Plans for a new system to replace the research assessment exercise have been thrown into disarray by John Denham, the Universities Secretary, who has called for a fresh debate about how to reward academics who provide policy advice to Government.
Mr Denham told Times Higher Education that he had thrown "a rock into the pond", upsetting plans for the research excellence framework (REF) developed over the past year by the Higher Education Funding Council for England on advice from the Government.
Under proposals out for consultation, Hefce intends to judge scientific research on three measures only: a department's research income, its postgraduate student numbers, and a count of the number of times academics' published research is cited by their peers.
But in an address to the Royal Society for the Encouragement of Arts, Manufacturers and Commerce last week, Mr Denham said he was concerned that academics and departments that engaged in public policy advice were undervalued.
He said: "To my mind, scientists who produce fewer research papers but produce excellent evidence and advice in the national interest should not feel that they may disadvantage themselves, their research colleagues or their institution when research funds are distributed.
"It is surely better that I throw this particular rock into the pond while this consultation is taking place rather than after. The great thing about being the Secretary of State is that you can say these things in public even if Hefce has launched a consultation."
Kathy Sykes, a professor of public engagement in science at Bristol University, said it was "glorious" that Mr Denham had opened a new debate about how to judge research quality. "We all know that some of the absolutely crucial things that academics in universities do just can't be measured by metrics."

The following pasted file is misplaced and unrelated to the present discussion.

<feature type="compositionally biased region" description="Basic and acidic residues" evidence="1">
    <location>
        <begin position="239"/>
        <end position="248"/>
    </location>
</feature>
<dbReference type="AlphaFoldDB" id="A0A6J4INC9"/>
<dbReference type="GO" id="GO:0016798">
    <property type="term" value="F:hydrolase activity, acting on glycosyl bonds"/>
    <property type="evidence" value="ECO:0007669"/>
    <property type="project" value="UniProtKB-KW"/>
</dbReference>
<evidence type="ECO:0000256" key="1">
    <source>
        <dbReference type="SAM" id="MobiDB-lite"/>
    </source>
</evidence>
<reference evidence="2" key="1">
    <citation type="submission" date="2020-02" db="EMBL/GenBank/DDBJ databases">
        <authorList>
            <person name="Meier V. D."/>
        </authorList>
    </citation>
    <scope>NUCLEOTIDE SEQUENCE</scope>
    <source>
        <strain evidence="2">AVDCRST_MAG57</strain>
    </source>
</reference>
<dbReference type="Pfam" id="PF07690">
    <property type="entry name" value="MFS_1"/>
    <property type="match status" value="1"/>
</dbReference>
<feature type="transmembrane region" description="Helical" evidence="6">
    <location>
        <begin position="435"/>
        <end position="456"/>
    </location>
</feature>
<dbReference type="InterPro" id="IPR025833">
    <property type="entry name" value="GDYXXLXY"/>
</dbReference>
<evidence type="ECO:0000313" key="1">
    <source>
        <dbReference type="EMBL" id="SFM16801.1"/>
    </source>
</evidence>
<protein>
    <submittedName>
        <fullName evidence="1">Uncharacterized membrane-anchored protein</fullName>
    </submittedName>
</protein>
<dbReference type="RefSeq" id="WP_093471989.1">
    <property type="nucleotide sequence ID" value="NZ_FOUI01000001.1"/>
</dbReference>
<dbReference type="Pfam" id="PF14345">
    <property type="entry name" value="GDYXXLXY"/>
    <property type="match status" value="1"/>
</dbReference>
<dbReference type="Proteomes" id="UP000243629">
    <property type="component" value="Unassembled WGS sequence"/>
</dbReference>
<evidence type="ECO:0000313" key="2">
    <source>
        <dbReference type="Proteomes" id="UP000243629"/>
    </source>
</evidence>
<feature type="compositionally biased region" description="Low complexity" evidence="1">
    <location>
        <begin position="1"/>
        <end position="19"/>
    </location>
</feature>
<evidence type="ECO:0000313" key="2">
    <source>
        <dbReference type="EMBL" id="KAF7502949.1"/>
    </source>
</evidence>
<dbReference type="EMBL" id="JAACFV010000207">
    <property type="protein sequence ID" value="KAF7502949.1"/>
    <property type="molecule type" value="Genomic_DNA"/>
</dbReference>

Experts warned that accommodating Mr Denham's ideas would mean a radical departure from current proposals. They say the type of work he seeks to recognise would be extremely difficult to measure using metrics. It could include reports to Government, committee membership and verbal advice, Mr Denham told Times Higher Education.
"Mr Denham's views are pretty groundbreaking given that Hefce looks likely, through its adoption of metrics, to take an even narrower view of what counts as good science," said Jack Stilgoe, a senior researcher at think-tank Demos.
"What he is suggesting broadens and diversifies, which is key, (but) it is at odds with the Treasury, which would rather we judge science solely in terms of papers and patents."
Bahram Bekhradnia, director of the Higher Education Policy Institute, said academic policy advice would be hard to incorporate within the proposals made so far by Hefce. "There is no room in such a system for the sort of qualitative judgments needed to accommodate the Secretary of State's views."
He said he would be "surprised" if there were any objective metrics that would be generally acceptable for such a purpose, but if the role Hefce envisaged for its expert panels expanded to "light-touch peer review", Mr Denham's suggestion could perhaps be accommodated.
Rama Thirunamachandran, Hefce's director for research, said the council would consider "with Government and others" how best to reward public policy and public engagement within the REF.